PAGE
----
AI in security. AI capabilities are becoming increasingly important in everyday software applications. Organizations should leverage work in this area to help security professionals identify and react to security threats, and predict attack vectors wherever possible. While we don’t believe automation is a viable replacement for well-trained security professionals, it provides a tool set that can automate some basic defensive processes, and allow people to focus on the most critical threats.



Increased regulation. While we’ve flagged some of the most recent regulations to emerge in the privacy space, organizations should be prepared for more. Worldwide, there are a significant number of data protection laws already on the books with more to come. Challenges will emerge as compliance potentially grows more complex, especially for firms operating in multiple jurisdictions. When GDPR came into effect, for example, many US-based news sites simply blocked people in Europe from accessing their websites because they were concerned about falling foul of a law they didn’t understand.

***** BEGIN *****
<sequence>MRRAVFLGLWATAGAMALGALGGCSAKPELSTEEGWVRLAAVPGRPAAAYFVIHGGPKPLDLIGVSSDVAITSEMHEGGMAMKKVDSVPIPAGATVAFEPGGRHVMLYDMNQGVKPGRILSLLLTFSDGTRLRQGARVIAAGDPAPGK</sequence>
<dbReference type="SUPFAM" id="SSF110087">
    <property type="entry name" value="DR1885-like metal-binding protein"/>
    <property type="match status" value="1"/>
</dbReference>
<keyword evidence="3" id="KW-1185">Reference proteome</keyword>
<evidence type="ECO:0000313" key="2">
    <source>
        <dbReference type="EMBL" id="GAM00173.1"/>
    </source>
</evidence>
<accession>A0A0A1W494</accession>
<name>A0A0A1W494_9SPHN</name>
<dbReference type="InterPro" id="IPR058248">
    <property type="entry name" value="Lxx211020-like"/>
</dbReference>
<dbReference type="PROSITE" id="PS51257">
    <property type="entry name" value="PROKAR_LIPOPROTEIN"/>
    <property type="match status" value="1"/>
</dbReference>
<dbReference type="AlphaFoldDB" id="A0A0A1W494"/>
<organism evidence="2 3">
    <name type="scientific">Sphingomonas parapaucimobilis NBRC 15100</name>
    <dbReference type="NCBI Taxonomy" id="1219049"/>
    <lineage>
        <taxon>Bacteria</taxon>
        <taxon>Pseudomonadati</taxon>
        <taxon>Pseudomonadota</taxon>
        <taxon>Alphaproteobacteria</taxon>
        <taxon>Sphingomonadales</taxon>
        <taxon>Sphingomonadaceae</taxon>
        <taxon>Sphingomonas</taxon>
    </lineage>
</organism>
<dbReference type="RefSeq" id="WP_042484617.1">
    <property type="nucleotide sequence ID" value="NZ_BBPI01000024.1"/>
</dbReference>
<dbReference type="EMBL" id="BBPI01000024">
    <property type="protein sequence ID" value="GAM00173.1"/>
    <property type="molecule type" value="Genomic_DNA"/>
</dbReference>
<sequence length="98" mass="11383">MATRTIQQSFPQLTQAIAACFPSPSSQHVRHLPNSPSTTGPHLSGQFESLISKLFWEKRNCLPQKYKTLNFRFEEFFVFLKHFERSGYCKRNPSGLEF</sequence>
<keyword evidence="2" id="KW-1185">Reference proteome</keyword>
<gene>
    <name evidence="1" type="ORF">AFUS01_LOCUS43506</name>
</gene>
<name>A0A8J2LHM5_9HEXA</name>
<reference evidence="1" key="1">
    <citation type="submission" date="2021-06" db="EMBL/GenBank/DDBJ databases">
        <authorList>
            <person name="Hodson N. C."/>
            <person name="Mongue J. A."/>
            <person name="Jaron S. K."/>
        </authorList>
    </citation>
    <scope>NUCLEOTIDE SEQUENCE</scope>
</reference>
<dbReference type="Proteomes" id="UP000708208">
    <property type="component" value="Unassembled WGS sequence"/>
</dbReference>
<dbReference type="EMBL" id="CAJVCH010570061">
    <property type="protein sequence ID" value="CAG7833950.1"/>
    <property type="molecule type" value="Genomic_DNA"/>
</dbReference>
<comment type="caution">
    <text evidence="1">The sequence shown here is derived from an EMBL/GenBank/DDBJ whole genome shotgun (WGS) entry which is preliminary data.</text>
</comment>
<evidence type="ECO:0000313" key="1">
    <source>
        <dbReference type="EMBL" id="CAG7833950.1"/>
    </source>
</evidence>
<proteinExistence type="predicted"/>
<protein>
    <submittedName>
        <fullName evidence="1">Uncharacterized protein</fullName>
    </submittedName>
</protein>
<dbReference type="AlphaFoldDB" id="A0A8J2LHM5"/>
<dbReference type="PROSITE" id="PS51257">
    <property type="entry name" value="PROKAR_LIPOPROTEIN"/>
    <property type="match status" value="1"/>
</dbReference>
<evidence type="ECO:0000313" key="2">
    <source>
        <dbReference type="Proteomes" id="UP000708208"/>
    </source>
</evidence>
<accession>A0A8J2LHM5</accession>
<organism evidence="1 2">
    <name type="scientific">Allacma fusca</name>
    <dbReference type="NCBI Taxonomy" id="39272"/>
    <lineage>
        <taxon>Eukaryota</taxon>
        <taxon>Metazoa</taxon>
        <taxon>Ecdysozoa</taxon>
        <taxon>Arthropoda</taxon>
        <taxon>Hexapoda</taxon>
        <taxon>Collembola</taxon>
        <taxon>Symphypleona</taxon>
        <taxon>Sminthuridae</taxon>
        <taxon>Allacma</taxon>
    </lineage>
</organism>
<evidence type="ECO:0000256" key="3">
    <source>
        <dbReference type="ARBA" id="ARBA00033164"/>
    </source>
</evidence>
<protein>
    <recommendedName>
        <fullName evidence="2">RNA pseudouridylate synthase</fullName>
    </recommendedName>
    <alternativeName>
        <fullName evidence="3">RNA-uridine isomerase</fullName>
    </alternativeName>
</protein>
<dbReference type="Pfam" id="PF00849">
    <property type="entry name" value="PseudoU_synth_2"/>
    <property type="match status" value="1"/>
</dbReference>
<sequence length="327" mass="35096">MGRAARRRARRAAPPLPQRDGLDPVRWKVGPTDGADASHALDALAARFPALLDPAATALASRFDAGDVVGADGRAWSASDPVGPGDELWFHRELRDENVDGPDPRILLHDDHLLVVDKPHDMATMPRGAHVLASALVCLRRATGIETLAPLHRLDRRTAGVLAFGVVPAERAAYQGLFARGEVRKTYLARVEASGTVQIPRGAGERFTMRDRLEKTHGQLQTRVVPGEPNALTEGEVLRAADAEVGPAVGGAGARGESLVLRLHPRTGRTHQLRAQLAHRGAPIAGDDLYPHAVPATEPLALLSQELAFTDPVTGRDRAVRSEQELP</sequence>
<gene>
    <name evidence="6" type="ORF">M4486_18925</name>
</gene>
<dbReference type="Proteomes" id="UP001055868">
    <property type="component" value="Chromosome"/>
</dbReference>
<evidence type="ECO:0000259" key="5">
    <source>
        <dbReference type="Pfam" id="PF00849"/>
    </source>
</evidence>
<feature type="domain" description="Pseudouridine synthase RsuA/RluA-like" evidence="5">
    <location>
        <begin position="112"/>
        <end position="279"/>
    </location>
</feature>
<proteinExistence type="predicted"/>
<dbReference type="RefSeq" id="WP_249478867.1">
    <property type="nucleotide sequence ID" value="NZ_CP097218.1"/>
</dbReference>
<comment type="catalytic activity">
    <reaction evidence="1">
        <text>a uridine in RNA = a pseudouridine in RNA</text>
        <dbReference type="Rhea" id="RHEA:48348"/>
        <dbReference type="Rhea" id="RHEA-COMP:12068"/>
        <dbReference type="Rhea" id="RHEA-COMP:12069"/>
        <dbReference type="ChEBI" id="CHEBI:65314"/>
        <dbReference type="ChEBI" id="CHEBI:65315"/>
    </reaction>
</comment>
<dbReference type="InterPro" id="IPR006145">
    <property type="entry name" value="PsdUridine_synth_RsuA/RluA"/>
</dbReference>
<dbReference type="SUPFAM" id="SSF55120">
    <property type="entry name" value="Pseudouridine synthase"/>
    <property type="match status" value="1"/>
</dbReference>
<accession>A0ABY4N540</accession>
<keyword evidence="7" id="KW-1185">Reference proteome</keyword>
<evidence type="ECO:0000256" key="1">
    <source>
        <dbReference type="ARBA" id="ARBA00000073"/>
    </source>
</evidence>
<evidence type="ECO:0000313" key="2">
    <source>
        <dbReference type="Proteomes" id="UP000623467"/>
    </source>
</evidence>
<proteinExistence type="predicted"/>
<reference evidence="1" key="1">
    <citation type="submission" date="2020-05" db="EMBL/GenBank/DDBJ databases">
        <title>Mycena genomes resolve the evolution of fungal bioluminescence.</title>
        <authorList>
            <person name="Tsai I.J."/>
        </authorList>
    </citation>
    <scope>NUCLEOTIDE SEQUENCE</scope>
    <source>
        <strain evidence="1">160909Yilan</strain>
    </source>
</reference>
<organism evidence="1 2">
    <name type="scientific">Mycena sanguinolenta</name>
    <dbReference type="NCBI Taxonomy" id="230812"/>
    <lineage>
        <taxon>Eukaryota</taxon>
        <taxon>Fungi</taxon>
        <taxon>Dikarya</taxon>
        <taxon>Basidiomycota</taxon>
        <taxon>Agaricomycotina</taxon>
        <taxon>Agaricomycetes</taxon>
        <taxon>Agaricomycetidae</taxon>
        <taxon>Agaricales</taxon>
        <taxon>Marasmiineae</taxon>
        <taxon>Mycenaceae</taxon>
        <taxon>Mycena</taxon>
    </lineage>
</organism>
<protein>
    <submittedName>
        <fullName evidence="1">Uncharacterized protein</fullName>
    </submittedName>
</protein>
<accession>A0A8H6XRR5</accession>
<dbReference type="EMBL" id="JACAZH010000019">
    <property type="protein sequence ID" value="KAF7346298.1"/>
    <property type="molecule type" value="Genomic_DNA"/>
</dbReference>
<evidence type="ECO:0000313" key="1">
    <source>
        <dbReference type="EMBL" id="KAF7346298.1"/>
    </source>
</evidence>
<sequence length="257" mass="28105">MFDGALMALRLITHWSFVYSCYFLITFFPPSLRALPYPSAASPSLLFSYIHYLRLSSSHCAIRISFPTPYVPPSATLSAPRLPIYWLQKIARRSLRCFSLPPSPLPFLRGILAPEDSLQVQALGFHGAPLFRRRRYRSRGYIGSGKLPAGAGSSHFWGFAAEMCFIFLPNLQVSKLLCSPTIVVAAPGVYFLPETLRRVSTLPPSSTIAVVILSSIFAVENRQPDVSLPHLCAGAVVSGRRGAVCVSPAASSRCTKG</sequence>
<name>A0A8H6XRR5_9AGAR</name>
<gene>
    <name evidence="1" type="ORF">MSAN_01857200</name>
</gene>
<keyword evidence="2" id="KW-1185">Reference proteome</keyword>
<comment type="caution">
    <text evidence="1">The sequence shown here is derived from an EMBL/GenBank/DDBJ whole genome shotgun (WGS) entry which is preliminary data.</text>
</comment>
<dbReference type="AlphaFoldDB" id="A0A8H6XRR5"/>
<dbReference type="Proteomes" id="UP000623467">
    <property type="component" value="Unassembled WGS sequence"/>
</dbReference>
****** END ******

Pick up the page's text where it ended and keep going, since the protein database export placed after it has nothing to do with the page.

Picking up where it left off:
Trends to watch: the ones we're seeing now

  • AI as a service
  • Automated compliance
  • Connected homes
  • Decentralized security
  • DevSecOps
  • Explainable AI
  • Privacy first
  • Secure software delivery
  • AI-generated media
  • AI in security
  • Alternative currencies
  • Blockchain and distributed ledger technologies
  • Code of ethics for software
  • Differential privacy
  • Ethical frameworks
  • Facial recognition
  • Personal information economy
  • Privacy-respecting computation
  • Smart contracts


  • Addictive tech
  • Increased regulation
  • Smart cities
  • Technology and sovereign power
  • Technology for environmental and social governance

Advice for adopters